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Everything posted by older

  1. One of my granddaughters is that age. She'll spend the weekend with us, along with her four siblings, while her folks are away. I'm going to give her some extra hugs. How these things happen is just a mystery to me. How can anyone hurt a child? And these kinds of things prove to me that the Christian god cannot possibly exist.
  2. But, unfortunately, not in the House or Senate. It could be argued that the Speaker of the House and the Senate leader have more power than the president. Yes, the pres has the nuclear codes but lots of other kinds of damage can be caused by the legislature.
  3. What Fuego writes is, I think, very true. I just saw the movie 1917, and the line that stands out most in my mind is when one of the soldiers said, "Some men just want to fight."
  4. I do. I'm not good at thinking on my feet. IOW, an in-person debate. Given time, I can write something up but even then I can sense something that doesn't make sense but I don't see the logical fallacies easily.
  5. Well written, UmNo. I'll take a look at that book. I hope he details some of the ways the church, which more often than not was the same as the government, dealt with those they were unhappy with. Today's capital punishment, inhumane as it is, doesn't come close to what happened to folks back then. (It's interesting that so many of today's alleged Christians support "tough on crime" efforts including capital punishment.)
  6. And welcome. Please stick around and join in the discussions.
  7. My reaction includes parts of all the above: I agree that LMTO was one of the better Christians, and I'm glad he was here. The Lion's Den is the place for such chat, and I think it is worthwhile to have our notions challenged from time to time. And for those of us who are not strong debaters, we can learn more about how that works by reading those of you who are skilled at it. The obnoxious trolls can be cut off by the mods and those who are decent but boring and circular can just be ignored.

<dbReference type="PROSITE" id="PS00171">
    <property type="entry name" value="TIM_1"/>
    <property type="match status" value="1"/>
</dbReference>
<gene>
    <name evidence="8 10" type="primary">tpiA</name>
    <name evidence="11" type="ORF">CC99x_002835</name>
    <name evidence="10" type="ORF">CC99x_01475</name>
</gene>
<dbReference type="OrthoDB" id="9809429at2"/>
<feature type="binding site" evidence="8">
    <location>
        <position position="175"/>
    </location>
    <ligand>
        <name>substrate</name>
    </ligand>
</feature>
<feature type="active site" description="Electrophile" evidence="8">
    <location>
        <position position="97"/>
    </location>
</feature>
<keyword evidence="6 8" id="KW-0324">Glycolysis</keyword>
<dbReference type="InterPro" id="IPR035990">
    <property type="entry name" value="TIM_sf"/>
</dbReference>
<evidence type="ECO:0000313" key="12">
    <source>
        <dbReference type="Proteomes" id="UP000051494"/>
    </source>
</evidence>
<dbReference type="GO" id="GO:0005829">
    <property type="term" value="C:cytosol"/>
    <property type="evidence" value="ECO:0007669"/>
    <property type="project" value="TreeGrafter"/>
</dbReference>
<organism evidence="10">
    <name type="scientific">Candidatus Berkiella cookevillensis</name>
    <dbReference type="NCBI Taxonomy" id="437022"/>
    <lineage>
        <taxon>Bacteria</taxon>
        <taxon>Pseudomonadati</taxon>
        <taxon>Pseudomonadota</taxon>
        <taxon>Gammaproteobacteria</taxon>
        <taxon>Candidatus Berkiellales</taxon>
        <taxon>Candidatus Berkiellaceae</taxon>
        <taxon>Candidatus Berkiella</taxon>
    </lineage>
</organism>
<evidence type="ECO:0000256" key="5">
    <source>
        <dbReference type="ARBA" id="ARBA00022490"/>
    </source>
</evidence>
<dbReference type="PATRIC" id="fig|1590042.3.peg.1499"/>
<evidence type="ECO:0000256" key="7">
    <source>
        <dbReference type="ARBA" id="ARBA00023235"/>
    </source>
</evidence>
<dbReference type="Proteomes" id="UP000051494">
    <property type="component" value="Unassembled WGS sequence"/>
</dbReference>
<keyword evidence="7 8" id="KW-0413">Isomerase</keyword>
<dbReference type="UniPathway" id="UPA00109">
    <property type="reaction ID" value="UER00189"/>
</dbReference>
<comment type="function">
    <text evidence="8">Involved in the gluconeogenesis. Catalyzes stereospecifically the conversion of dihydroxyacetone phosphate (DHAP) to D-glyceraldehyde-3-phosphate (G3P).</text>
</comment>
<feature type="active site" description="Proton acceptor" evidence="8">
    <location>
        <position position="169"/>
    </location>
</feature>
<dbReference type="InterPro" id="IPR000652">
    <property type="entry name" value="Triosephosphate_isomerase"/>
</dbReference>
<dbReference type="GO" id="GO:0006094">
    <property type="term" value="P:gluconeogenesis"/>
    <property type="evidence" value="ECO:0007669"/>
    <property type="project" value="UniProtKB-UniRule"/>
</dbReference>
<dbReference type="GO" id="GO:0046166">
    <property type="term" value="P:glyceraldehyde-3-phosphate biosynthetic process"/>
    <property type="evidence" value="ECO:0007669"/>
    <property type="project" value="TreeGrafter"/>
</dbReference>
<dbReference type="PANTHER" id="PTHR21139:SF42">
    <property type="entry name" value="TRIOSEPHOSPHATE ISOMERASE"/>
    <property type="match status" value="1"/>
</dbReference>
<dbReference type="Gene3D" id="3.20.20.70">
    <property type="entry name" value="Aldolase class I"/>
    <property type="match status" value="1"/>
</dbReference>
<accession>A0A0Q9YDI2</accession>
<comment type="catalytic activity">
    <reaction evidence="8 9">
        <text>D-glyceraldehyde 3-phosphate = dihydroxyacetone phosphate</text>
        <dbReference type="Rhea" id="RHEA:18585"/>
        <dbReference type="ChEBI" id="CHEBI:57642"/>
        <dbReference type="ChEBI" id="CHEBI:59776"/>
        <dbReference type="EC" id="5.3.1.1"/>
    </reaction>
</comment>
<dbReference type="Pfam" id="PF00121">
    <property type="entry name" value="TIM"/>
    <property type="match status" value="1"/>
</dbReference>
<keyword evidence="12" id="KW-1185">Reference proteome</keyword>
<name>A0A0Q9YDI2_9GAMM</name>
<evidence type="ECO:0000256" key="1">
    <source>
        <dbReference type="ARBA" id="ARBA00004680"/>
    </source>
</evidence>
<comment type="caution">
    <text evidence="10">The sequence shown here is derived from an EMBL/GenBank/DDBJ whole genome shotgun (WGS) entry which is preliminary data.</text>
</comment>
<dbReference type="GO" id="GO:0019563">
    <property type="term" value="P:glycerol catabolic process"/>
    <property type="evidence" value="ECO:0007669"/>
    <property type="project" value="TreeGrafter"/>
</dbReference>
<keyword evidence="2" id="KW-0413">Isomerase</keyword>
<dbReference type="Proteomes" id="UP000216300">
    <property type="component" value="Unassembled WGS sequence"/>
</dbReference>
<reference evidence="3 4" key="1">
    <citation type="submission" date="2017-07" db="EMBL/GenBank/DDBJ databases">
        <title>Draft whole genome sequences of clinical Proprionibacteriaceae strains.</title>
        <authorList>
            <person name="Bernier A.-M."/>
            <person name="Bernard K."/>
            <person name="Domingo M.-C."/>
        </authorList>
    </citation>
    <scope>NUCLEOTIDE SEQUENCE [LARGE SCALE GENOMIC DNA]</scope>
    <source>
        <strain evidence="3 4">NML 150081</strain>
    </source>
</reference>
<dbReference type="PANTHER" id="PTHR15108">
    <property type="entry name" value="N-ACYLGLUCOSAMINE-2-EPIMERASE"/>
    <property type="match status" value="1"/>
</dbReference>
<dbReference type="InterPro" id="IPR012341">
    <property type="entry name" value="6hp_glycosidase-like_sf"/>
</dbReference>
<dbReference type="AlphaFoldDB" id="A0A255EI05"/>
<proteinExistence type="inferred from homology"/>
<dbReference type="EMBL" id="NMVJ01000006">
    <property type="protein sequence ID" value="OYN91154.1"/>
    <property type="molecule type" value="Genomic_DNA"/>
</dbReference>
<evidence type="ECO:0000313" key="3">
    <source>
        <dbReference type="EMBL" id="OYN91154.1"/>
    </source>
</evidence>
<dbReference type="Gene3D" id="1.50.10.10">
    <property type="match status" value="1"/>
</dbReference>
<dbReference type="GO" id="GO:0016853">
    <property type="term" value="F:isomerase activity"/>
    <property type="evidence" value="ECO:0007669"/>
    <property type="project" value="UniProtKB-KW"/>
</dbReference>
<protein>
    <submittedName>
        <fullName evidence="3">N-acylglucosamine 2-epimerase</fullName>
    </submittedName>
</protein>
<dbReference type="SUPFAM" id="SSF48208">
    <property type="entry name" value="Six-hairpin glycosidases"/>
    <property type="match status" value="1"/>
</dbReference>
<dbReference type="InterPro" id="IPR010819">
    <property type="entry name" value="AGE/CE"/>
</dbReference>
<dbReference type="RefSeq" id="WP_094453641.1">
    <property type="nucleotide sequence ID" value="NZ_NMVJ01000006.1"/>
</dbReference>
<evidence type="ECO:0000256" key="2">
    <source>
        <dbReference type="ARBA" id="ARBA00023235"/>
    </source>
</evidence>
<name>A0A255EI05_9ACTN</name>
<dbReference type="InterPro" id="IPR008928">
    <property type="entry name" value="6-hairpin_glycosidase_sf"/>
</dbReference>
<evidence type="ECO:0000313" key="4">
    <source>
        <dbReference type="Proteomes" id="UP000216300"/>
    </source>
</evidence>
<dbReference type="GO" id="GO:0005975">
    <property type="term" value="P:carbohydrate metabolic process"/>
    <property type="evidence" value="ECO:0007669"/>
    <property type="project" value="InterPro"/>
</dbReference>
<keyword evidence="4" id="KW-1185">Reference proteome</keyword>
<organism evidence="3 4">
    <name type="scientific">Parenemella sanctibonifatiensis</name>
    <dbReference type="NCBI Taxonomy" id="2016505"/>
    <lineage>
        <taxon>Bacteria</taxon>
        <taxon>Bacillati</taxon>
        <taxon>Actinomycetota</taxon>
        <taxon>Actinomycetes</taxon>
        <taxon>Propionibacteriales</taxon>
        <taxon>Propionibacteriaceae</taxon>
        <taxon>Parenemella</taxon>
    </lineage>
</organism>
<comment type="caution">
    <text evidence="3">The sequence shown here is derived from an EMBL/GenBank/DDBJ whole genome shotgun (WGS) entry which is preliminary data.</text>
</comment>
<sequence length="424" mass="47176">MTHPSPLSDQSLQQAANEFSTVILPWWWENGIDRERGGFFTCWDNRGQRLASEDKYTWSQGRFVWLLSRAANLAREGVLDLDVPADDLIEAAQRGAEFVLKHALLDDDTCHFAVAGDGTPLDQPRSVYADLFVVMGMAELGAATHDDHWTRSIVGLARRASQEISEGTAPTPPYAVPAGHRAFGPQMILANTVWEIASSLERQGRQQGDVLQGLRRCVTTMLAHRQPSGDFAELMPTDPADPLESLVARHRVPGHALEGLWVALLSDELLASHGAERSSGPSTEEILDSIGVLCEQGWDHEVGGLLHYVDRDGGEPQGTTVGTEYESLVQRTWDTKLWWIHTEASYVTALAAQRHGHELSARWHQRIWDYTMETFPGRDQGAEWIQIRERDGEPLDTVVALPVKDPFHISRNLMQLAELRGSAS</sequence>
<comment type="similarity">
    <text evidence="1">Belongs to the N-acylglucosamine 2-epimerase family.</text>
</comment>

8. But we are not out shopping. We have chosen to leave the store. You are the sidewalk barker, beckoning us to come in. If you want us to come back inside, you will have to provide tangible, independently verifiable, logically consistent, reasons why we should do so.
  9. The comments above lead me to thinking about how Christianity seems to be the default position here in the US. It seems to me that when people talk to each other about philosophical topics, they are more likely to ask, "Which church do you go to?" than to even suggest that the other person might not be a church goer. And, as someone suggested in another thread here, what happens to an atheist who lives in a community that is very heavily Christian, such as some of the southern states, if that person comes out? It has been noted on this forum that there are groups out there who would do violence to such a person.
  10. Refreshing, isn't it? And welcome. Do stick around and join in the discussions.
  11. Winnie-the-Pooh, who was a great philosopher, once said, “One of the advantages of being disorganized is that one is always having surprising discoveries.”